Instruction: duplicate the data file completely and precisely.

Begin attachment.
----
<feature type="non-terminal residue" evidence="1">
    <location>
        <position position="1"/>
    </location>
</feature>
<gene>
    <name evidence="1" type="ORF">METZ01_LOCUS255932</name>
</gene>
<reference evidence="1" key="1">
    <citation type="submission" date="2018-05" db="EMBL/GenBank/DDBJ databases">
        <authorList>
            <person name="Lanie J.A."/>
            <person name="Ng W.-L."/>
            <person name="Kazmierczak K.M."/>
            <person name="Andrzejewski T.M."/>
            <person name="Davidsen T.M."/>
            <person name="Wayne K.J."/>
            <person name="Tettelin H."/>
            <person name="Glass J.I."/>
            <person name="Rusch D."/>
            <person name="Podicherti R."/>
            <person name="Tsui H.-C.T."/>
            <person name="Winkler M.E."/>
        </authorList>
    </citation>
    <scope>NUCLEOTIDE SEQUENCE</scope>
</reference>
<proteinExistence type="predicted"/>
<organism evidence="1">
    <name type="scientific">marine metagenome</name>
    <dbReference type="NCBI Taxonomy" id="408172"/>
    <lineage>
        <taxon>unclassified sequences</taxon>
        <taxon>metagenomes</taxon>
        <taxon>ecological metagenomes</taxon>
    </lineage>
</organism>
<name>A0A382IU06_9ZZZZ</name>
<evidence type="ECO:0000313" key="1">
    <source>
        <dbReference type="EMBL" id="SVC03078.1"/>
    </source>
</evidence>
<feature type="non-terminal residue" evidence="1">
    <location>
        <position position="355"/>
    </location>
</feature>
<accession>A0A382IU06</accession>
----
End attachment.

<feature type="non-terminal residue" evidence="1">
    <location>
        <position position="1"/>
    </location>
</feature>
<gene>
    <name evidence="1" type="ORF">METZ01_LOCUS255932</name>
</gene>
<reference evidence="1" key="1">
    <citation type="submission" date="2018-05" db="EMBL/GenBank/DDBJ databases">
        <authorList>
            <person name="Lanie J.A."/>
            <person name="Ng W.-L."/>
            <person name="Kazmierczak K.M."/>
            <person name="Andrzejewski T.M."/>
            <person name="Davidsen T.M."/>
            <person name="Wayne K.J."/>
            <person name="Tettelin H."/>
            <person name="Glass J.I."/>
            <person name="Rusch D."/>
            <person name="Podicherti R."/>
            <person name="Tsui H.-C.T."/>
            <person name="Winkler M.E."/>
        </authorList>
    </citation>
    <scope>NUCLEOTIDE SEQUENCE</scope>
</reference>
<proteinExistence type="predicted"/>
<organism evidence="1">
    <name type="scientific">marine metagenome</name>
    <dbReference type="NCBI Taxonomy" id="408172"/>
    <lineage>
        <taxon>unclassified sequences</taxon>
        <taxon>metagenomes</taxon>
        <taxon>ecological metagenomes</taxon>
    </lineage>
</organism>
<name>A0A382IU06_9ZZZZ</name>
<evidence type="ECO:0000313" key="1">
    <source>
        <dbReference type="EMBL" id="SVC03078.1"/>
    </source>
</evidence>
<feature type="non-terminal residue" evidence="1">
    <location>
        <position position="355"/>
    </location>
</feature>
<accession>A0A382IU06</accession>